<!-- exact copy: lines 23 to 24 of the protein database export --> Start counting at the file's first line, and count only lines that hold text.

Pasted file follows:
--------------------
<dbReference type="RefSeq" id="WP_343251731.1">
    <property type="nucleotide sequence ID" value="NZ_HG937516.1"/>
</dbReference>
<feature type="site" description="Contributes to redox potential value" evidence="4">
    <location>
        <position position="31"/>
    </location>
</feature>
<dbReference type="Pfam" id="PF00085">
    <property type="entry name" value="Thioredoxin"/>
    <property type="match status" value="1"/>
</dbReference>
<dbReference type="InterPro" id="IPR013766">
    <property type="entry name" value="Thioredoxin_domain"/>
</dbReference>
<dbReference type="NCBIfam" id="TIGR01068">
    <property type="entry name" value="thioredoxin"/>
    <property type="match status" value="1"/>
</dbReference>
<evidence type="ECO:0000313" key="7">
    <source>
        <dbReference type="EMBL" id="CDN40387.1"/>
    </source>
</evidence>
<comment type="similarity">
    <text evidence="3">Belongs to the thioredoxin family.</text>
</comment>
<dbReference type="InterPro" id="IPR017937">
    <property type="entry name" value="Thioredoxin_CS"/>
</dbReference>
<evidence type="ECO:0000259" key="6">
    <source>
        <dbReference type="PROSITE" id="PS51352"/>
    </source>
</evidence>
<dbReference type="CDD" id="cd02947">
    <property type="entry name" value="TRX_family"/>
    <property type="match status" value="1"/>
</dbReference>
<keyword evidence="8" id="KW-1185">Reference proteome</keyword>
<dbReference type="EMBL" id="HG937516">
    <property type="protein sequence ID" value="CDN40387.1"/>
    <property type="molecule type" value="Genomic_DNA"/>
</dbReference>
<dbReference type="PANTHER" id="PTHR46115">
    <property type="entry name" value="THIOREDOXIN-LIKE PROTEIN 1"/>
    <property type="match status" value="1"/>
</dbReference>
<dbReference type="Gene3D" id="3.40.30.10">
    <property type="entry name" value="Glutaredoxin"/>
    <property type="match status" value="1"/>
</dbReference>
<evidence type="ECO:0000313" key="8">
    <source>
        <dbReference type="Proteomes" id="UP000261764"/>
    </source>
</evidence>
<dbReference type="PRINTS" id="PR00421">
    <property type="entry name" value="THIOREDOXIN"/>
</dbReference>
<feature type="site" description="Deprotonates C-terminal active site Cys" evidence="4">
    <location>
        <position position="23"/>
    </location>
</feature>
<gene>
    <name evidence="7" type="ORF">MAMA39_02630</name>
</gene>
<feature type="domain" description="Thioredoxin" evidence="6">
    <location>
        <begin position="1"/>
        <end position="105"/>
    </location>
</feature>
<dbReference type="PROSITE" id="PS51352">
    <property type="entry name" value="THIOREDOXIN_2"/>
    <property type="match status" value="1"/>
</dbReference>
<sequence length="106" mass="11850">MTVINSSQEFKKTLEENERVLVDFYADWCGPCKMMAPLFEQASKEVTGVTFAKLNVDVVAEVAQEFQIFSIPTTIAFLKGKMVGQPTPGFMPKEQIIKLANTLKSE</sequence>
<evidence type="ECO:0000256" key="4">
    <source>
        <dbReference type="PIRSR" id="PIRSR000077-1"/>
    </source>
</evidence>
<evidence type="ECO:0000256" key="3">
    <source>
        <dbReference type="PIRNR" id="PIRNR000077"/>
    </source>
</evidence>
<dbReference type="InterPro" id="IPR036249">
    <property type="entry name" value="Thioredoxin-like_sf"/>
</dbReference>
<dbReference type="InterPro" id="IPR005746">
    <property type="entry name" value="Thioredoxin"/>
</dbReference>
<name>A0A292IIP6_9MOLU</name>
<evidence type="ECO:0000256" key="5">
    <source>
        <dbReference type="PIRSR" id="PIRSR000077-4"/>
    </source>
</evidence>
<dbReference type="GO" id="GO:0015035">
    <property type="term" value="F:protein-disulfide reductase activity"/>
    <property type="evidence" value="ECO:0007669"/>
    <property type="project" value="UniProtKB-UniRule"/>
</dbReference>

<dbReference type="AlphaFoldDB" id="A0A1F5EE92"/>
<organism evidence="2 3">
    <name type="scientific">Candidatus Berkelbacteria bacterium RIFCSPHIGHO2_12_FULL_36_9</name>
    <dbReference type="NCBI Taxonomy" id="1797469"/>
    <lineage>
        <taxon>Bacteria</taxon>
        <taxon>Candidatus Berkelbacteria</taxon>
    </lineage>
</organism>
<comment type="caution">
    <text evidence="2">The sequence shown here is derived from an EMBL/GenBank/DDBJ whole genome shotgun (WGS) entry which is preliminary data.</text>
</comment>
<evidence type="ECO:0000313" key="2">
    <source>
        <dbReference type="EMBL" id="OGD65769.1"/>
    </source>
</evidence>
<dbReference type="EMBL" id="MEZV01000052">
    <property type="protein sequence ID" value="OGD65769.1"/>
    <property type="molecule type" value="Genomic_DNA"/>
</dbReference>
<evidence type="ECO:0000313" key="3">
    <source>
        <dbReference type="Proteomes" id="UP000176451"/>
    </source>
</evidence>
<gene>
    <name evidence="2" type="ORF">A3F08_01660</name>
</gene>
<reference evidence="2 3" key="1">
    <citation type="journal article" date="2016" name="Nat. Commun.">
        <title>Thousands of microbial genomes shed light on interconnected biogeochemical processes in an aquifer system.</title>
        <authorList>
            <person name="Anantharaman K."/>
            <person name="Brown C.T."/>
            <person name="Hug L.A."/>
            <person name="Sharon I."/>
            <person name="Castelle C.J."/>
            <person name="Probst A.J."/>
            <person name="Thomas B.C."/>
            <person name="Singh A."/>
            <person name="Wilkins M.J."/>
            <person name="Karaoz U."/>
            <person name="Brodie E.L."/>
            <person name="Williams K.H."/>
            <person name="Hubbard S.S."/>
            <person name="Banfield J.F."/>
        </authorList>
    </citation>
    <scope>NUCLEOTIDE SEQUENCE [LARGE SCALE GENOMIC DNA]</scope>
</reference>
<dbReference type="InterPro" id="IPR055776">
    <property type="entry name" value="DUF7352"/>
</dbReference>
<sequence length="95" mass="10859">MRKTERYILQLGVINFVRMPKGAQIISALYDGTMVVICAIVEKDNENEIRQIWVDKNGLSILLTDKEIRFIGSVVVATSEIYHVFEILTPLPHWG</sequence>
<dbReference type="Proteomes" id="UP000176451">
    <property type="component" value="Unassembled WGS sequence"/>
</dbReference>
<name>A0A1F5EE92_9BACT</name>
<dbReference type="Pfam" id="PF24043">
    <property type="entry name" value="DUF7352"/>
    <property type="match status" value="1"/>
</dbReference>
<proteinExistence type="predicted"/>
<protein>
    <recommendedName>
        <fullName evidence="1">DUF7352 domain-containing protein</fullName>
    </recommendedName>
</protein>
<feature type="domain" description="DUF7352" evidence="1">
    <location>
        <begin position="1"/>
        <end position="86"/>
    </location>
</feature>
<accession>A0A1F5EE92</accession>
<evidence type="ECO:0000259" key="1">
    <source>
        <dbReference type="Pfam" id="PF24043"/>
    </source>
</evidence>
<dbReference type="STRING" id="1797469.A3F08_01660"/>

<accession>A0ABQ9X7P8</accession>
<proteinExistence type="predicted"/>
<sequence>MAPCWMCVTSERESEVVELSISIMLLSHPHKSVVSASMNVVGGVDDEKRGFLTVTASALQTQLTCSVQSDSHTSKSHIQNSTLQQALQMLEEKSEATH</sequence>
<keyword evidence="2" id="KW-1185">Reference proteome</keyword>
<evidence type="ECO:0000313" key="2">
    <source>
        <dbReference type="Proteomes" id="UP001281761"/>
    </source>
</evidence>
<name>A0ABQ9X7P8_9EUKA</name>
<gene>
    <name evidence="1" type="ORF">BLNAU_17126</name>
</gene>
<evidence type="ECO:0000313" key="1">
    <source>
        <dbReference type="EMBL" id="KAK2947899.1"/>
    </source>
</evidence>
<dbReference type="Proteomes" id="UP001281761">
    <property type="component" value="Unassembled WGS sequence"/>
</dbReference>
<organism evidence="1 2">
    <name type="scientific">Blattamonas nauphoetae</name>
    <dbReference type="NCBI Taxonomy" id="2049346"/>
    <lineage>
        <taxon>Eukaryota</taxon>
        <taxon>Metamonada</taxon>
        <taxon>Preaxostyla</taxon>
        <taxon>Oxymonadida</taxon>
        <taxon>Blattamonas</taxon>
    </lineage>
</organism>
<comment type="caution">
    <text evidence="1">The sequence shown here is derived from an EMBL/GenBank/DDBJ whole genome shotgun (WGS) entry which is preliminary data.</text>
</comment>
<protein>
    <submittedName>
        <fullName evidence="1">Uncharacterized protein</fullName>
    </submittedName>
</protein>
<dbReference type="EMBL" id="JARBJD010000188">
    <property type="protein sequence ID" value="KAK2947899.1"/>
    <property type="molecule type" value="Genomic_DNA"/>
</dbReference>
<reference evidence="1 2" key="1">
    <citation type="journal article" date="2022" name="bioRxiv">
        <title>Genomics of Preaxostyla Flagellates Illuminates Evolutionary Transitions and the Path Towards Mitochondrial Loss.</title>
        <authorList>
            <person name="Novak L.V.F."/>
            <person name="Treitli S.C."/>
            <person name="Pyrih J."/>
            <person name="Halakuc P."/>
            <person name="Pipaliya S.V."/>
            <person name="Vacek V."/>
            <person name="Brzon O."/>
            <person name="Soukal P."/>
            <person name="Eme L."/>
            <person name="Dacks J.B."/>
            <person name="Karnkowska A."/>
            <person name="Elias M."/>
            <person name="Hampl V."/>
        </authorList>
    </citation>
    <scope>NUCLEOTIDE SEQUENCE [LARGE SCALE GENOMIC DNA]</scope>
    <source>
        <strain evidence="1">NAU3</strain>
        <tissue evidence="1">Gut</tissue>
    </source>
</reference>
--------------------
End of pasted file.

    </source>
</evidence>